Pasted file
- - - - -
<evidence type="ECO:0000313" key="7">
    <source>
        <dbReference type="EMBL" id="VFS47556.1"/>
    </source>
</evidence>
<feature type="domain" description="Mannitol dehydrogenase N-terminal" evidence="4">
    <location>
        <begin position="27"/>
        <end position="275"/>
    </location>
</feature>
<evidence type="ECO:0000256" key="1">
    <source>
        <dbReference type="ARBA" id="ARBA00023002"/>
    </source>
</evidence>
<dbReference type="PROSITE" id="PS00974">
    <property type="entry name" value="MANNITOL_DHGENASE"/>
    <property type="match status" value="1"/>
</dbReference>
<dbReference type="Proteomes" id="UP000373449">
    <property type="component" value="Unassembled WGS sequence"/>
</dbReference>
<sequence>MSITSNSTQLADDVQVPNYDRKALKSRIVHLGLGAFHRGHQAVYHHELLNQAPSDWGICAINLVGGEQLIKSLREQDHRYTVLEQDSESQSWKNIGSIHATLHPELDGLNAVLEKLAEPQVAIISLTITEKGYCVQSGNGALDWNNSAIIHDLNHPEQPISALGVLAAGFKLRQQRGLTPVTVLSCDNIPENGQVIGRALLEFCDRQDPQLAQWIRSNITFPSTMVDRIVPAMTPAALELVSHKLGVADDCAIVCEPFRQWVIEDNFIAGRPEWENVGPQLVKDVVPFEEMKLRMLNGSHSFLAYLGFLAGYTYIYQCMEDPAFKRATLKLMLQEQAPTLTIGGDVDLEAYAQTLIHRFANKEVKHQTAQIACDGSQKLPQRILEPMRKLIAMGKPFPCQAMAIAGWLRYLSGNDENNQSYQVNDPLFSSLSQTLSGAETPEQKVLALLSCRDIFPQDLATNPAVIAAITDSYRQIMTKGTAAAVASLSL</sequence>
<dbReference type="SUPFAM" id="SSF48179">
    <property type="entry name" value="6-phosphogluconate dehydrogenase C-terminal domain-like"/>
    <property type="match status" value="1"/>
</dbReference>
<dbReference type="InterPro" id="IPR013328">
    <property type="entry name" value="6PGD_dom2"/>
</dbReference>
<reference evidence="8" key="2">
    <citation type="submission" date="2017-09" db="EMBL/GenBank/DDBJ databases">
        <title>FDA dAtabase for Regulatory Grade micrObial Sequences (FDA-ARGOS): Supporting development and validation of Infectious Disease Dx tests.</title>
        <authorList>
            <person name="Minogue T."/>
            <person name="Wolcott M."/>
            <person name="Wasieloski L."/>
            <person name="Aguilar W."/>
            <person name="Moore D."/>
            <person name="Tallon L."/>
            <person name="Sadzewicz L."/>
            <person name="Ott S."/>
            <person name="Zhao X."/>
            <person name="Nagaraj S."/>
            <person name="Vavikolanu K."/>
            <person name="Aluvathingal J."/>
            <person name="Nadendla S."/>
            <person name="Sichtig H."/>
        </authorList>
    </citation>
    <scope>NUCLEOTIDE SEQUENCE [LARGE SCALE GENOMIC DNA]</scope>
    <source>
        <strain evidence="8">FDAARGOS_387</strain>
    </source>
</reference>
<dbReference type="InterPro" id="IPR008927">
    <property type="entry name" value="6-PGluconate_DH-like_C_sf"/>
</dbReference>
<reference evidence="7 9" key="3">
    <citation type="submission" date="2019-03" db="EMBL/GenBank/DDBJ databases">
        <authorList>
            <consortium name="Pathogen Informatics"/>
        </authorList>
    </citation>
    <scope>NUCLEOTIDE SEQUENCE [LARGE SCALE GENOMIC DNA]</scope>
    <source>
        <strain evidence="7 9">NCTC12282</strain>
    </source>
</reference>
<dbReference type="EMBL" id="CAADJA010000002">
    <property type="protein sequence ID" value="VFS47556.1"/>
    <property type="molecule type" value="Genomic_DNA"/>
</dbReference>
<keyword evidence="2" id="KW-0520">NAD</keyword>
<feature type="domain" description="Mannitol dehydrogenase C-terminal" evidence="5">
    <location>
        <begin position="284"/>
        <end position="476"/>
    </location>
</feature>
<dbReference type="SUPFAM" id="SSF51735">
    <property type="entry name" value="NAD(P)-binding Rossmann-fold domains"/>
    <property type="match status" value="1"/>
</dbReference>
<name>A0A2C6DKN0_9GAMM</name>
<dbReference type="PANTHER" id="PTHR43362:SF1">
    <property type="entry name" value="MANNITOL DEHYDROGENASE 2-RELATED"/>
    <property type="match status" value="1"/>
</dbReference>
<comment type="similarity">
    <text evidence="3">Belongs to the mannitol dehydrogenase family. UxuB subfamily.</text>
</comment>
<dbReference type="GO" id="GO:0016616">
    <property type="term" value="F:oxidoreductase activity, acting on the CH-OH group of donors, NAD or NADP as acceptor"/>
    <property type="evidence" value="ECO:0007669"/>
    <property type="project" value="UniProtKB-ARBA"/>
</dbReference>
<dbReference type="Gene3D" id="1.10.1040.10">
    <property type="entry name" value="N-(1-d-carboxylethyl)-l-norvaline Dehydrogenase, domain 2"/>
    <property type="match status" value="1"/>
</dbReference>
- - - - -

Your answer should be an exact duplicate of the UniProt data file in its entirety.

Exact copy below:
<evidence type="ECO:0000313" key="7">
    <source>
        <dbReference type="EMBL" id="VFS47556.1"/>
    </source>
</evidence>
<feature type="domain" description="Mannitol dehydrogenase N-terminal" evidence="4">
    <location>
        <begin position="27"/>
        <end position="275"/>
    </location>
</feature>
<evidence type="ECO:0000256" key="1">
    <source>
        <dbReference type="ARBA" id="ARBA00023002"/>
    </source>
</evidence>
<dbReference type="PROSITE" id="PS00974">
    <property type="entry name" value="MANNITOL_DHGENASE"/>
    <property type="match status" value="1"/>
</dbReference>
<dbReference type="Proteomes" id="UP000373449">
    <property type="component" value="Unassembled WGS sequence"/>
</dbReference>
<sequence>MSITSNSTQLADDVQVPNYDRKALKSRIVHLGLGAFHRGHQAVYHHELLNQAPSDWGICAINLVGGEQLIKSLREQDHRYTVLEQDSESQSWKNIGSIHATLHPELDGLNAVLEKLAEPQVAIISLTITEKGYCVQSGNGALDWNNSAIIHDLNHPEQPISALGVLAAGFKLRQQRGLTPVTVLSCDNIPENGQVIGRALLEFCDRQDPQLAQWIRSNITFPSTMVDRIVPAMTPAALELVSHKLGVADDCAIVCEPFRQWVIEDNFIAGRPEWENVGPQLVKDVVPFEEMKLRMLNGSHSFLAYLGFLAGYTYIYQCMEDPAFKRATLKLMLQEQAPTLTIGGDVDLEAYAQTLIHRFANKEVKHQTAQIACDGSQKLPQRILEPMRKLIAMGKPFPCQAMAIAGWLRYLSGNDENNQSYQVNDPLFSSLSQTLSGAETPEQKVLALLSCRDIFPQDLATNPAVIAAITDSYRQIMTKGTAAAVASLSL</sequence>
<dbReference type="SUPFAM" id="SSF48179">
    <property type="entry name" value="6-phosphogluconate dehydrogenase C-terminal domain-like"/>
    <property type="match status" value="1"/>
</dbReference>
<dbReference type="InterPro" id="IPR013328">
    <property type="entry name" value="6PGD_dom2"/>
</dbReference>
<reference evidence="8" key="2">
    <citation type="submission" date="2017-09" db="EMBL/GenBank/DDBJ databases">
        <title>FDA dAtabase for Regulatory Grade micrObial Sequences (FDA-ARGOS): Supporting development and validation of Infectious Disease Dx tests.</title>
        <authorList>
            <person name="Minogue T."/>
            <person name="Wolcott M."/>
            <person name="Wasieloski L."/>
            <person name="Aguilar W."/>
            <person name="Moore D."/>
            <person name="Tallon L."/>
            <person name="Sadzewicz L."/>
            <person name="Ott S."/>
            <person name="Zhao X."/>
            <person name="Nagaraj S."/>
            <person name="Vavikolanu K."/>
            <person name="Aluvathingal J."/>
            <person name="Nadendla S."/>
            <person name="Sichtig H."/>
        </authorList>
    </citation>
    <scope>NUCLEOTIDE SEQUENCE [LARGE SCALE GENOMIC DNA]</scope>
    <source>
        <strain evidence="8">FDAARGOS_387</strain>
    </source>
</reference>
<dbReference type="InterPro" id="IPR008927">
    <property type="entry name" value="6-PGluconate_DH-like_C_sf"/>
</dbReference>
<reference evidence="7 9" key="3">
    <citation type="submission" date="2019-03" db="EMBL/GenBank/DDBJ databases">
        <authorList>
            <consortium name="Pathogen Informatics"/>
        </authorList>
    </citation>
    <scope>NUCLEOTIDE SEQUENCE [LARGE SCALE GENOMIC DNA]</scope>
    <source>
        <strain evidence="7 9">NCTC12282</strain>
    </source>
</reference>
<dbReference type="EMBL" id="CAADJA010000002">
    <property type="protein sequence ID" value="VFS47556.1"/>
    <property type="molecule type" value="Genomic_DNA"/>
</dbReference>
<keyword evidence="2" id="KW-0520">NAD</keyword>
<feature type="domain" description="Mannitol dehydrogenase C-terminal" evidence="5">
    <location>
        <begin position="284"/>
        <end position="476"/>
    </location>
</feature>
<dbReference type="SUPFAM" id="SSF51735">
    <property type="entry name" value="NAD(P)-binding Rossmann-fold domains"/>
    <property type="match status" value="1"/>
</dbReference>
<name>A0A2C6DKN0_9GAMM</name>
<dbReference type="PANTHER" id="PTHR43362:SF1">
    <property type="entry name" value="MANNITOL DEHYDROGENASE 2-RELATED"/>
    <property type="match status" value="1"/>
</dbReference>
<comment type="similarity">
    <text evidence="3">Belongs to the mannitol dehydrogenase family. UxuB subfamily.</text>
</comment>
<dbReference type="GO" id="GO:0016616">
    <property type="term" value="F:oxidoreductase activity, acting on the CH-OH group of donors, NAD or NADP as acceptor"/>
    <property type="evidence" value="ECO:0007669"/>
    <property type="project" value="UniProtKB-ARBA"/>
</dbReference>
<dbReference type="Gene3D" id="1.10.1040.10">
    <property type="entry name" value="N-(1-d-carboxylethyl)-l-norvaline Dehydrogenase, domain 2"/>
    <property type="match status" value="1"/>
</dbReference>